Prerequisites: Seniors must have an overall average of 90% or better in their Social Studies courses to enroll. 
Length:  Full Year
Credit:  1.0 

The Advanced Placement European History course focuses on the major events, individuals, and themes in Modern European History spanning the period for the High Renaissance of the 15th Century to the turbulent times of the 20th Century.  Special emphasis is given to the Intellectual, Political, Diplomatic, Social, and Economic history of the period.  An advanced level textbook, the A-P curriculum, as well as supplemental primary and secondary source materials will be integrated into the course.  The course attempts to develop the related skills of reading, research, writing, and critical thinking as it prepares the students for the Advanced Placement exam in European History given in May. 

United States History (*a level of U.S. History is required)
Grade Level:  Junior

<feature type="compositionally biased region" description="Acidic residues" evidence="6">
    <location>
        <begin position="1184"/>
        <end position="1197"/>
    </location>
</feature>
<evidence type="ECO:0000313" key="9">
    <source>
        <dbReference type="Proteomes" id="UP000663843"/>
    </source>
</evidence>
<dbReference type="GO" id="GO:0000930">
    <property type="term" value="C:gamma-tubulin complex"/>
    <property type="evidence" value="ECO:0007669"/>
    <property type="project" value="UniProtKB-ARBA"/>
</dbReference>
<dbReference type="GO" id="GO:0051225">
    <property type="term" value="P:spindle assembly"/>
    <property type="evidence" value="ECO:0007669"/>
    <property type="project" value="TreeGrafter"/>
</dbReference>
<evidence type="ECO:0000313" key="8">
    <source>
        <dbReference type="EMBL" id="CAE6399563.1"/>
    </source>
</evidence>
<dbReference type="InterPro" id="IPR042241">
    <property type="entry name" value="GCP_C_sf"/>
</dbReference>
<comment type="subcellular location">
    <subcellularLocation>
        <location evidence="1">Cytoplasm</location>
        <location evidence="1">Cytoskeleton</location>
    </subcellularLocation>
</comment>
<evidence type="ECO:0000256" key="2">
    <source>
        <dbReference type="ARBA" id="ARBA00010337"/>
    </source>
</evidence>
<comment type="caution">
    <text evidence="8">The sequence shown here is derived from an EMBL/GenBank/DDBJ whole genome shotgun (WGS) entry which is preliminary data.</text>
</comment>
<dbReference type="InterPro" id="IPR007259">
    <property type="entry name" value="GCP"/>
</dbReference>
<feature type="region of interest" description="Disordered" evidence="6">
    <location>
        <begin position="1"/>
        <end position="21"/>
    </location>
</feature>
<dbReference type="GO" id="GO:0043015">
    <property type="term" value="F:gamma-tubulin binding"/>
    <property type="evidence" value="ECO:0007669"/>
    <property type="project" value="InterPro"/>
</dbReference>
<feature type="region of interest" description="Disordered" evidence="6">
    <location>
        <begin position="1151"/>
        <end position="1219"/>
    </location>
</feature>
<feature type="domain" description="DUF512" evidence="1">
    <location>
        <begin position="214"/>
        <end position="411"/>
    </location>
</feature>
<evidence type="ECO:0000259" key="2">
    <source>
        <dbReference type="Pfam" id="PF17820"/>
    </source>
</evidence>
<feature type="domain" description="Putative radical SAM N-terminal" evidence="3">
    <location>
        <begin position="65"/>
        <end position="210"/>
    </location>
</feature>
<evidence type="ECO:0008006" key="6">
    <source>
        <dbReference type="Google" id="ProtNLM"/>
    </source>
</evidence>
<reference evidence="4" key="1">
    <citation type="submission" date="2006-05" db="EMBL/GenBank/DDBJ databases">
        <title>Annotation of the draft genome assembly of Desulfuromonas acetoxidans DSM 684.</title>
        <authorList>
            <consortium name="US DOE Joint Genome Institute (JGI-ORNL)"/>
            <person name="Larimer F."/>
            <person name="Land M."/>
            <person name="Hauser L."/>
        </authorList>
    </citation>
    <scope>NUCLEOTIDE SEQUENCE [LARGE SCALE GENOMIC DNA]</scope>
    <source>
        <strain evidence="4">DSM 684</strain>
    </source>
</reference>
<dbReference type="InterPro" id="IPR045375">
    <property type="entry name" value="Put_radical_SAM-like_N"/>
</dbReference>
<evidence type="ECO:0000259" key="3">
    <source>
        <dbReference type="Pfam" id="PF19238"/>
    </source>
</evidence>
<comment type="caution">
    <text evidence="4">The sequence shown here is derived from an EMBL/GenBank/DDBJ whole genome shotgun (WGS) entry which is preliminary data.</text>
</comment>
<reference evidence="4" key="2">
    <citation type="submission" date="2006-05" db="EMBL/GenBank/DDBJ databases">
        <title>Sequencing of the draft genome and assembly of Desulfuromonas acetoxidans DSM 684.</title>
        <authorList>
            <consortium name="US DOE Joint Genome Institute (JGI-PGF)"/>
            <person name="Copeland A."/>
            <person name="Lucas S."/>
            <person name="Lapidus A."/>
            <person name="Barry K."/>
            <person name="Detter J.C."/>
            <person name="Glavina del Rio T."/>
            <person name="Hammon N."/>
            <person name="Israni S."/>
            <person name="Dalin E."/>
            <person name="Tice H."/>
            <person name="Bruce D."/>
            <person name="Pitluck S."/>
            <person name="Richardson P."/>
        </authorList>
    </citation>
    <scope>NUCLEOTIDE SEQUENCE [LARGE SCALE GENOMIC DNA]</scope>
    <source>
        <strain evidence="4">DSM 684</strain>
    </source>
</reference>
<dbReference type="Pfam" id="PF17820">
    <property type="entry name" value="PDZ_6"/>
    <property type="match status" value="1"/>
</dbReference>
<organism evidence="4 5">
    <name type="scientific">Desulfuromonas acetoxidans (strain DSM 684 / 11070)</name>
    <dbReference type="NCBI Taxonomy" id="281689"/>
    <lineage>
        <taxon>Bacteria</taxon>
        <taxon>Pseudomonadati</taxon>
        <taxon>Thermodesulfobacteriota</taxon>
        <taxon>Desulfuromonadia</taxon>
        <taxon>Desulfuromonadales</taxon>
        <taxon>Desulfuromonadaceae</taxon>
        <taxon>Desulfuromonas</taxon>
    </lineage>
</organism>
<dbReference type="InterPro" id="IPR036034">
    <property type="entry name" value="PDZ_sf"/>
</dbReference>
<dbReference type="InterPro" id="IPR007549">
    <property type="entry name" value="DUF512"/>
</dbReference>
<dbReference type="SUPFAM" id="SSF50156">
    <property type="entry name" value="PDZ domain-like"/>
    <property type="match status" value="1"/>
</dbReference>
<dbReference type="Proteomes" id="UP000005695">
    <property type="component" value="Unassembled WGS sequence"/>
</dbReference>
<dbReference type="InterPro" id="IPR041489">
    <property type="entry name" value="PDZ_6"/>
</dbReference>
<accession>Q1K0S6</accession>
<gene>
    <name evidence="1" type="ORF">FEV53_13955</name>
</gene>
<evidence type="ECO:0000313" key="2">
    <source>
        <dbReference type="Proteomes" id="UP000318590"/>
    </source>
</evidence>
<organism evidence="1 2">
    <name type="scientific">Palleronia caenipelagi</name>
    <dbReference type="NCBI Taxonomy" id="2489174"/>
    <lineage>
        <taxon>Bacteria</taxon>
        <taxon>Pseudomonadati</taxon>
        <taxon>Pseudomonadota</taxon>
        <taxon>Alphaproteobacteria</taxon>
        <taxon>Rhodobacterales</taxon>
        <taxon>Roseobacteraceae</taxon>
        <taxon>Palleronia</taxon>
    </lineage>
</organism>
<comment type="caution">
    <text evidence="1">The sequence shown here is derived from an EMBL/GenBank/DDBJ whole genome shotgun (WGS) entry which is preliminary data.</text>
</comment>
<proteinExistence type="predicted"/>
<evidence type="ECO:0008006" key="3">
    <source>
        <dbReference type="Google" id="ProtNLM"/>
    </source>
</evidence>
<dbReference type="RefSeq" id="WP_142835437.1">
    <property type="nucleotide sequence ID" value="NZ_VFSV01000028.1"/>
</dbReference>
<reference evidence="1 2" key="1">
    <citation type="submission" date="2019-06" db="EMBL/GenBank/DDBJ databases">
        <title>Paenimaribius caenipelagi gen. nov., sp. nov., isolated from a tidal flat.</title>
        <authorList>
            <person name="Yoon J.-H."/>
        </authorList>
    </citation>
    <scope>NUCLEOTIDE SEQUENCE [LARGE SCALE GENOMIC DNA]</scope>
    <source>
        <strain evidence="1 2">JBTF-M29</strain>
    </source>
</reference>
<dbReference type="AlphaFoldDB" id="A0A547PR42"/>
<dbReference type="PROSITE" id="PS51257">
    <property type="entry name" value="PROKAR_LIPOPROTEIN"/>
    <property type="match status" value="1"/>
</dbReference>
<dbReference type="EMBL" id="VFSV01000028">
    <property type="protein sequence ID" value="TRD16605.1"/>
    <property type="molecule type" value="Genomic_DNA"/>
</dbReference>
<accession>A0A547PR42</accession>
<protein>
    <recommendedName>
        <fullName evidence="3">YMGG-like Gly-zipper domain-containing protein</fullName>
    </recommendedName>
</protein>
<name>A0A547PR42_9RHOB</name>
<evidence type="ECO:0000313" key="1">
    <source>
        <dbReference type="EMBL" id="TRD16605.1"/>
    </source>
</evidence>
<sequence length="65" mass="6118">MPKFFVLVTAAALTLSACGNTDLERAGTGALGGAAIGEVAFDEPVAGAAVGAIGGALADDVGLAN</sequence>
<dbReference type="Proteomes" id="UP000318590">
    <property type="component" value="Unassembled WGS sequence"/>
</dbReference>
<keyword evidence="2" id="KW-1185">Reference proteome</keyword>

Prerequisite:  None
Length:  Full Year
Credit:  1.0 

The American History course is both a chronological as well as a thematic examination of the history of the United States from the Colonial period to the outbreak of World War II. This course is a required course for our juniors and concentrates on the major events, individuals, and themes in U.S. History.  In addition, a unit on the U.S. Constitution is presented in order to assist our students in becoming better and more informed citizens prepared to more intelligently participate in the political process.  Finally, the American History course reinforces the view that the study of our nation's past is a necessary foundation for understanding the American present. 

AP United States History (*a level of U.S. History is required)
Grade Level:  Junior or Senior
Prerequisite:  Students must have a minimum cumulative average of 90% for the previous three semesters of Social Studies work
Length:  Full Year
Credit:  1.0